Pressing question: Who discovered cheese?
Cheese has been around for thousands and thousands of years, with evidence of cheesemaking dating way back to the ancient Egyptian era
It was first considered an elite social food in ancient Rome, where it was often imported for its delectable qualities
The first cheese factory was unveiled in Switzerland in 1815, before New Yorker Jesse Williams popularized cheese factories in 1851
Cheese is definitely one of the most popular food products out there in the world right now. Though the dairy industry has definitely gotten some bad press in recent years, it hasn’t changed the minds of cheese enthusiasts all over the world who will defend their favorite dairy product to their dying breath.
When did cheese first come onto the scene, though? Who discovered it, and when did it become so ubiquitously popular? There are a variety of theories out there, so let’s explore just a few of them.
It’s a good thing it ages well, because cheese has been around a while
Cheesemaking began, at the very least, over seven thousand years ago. There is a variety of archaeological evidence available that depicts cheese being made in ancient Egypt, which is testament enough to its longevity, but evidence also suggests that cheesemaking long predates recorded history.
Despite there being no conclusive evidence of where exactly cheese originated, it is popularly hypothesized that cheese began its journey to legendary-status in Europe. This is partly due to the fact we know cheese first started to become a highly praised good during the era of ancient Rome, with some of the finest cheeses being transported to Rome for the elite to enjoy.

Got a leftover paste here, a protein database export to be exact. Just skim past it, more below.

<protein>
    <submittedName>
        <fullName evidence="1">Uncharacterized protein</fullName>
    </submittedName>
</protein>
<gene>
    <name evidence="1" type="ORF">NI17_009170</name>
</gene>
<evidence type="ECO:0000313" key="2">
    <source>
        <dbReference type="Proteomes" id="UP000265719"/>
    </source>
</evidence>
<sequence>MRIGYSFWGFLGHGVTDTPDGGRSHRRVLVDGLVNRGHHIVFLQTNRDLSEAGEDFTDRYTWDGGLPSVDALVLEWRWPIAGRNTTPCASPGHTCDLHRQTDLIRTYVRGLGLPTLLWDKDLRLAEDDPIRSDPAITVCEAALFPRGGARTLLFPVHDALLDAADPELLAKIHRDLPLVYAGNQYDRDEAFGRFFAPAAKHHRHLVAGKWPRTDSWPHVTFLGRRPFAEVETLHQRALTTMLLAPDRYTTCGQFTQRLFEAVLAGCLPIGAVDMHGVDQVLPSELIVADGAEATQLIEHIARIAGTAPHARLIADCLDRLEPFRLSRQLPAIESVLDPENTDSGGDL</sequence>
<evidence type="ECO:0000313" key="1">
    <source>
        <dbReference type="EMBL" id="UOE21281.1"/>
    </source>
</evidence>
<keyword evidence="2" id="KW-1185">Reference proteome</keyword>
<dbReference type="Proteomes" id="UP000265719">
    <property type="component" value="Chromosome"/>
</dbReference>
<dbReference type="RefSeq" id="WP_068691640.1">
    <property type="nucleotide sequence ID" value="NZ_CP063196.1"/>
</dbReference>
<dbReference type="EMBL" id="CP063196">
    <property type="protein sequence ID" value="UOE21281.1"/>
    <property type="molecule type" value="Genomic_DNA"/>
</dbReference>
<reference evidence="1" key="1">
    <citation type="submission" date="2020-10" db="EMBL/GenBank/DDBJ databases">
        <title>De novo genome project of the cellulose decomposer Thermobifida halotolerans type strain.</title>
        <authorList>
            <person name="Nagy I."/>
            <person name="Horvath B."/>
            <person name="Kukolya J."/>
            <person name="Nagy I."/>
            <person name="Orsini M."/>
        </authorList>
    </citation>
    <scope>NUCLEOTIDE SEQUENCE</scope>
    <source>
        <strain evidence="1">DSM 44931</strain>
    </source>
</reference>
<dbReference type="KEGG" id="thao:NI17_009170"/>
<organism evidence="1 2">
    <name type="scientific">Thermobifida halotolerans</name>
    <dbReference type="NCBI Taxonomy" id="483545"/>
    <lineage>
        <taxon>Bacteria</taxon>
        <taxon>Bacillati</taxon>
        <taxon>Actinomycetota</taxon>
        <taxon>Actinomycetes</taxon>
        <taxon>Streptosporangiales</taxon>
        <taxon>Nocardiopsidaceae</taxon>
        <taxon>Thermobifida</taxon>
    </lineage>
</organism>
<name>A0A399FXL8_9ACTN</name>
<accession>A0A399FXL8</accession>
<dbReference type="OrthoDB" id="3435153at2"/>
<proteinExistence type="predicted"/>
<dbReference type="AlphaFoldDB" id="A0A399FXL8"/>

Dairying practices have been present from as early as 4000 BC
It wasn’t just Europe where cheese was popular, however. In the grassland regions of the Sahara in Africa, evidence of dairying practices has been present from as early as 4000 BC. It’s believed that hard salted cheese will have accompanied dairying practices almost immediately, due to the preservation required for milk in warmer climates.
It’s speculated that aged cheeses, with their distinct and sharp flavors (such as blue cheese), first emerged in Europe. This is because the cooler climate required less salt for preservation; with less salt microbes were more likely to flourish within the cheese, providing the unique taste.
Mass production brings around mass popularity
Though the very first factory for the mass production of cheese actually emerged in Switzerland in 1815, credit often goes to New Yorker Jesse Williams due to the popularity that immediately followed. Williams began producing cheese in the fashion of an assembly-line in 1851 using cheese gathered from local dairy farmers. From there, hundreds of dairy producers began arriving onto the scene, and the popularity of cheese as we know it today found its roots.
When the WWII era began, factory-produced cheese overtook the more traditional dairy farming practices as the predominant form of cheese making, and it’s been that way ever since. Factory-produced cheese remains the most prominent source of cheese throughout both America and Europe.
So, even though we can’t say for sure who originally discovered the wonders of cheese, we can say two things. One: that it’s been around a very, very long time, and two: thank you, Jesse Williams, for popularizing it for the masses. We salute you.
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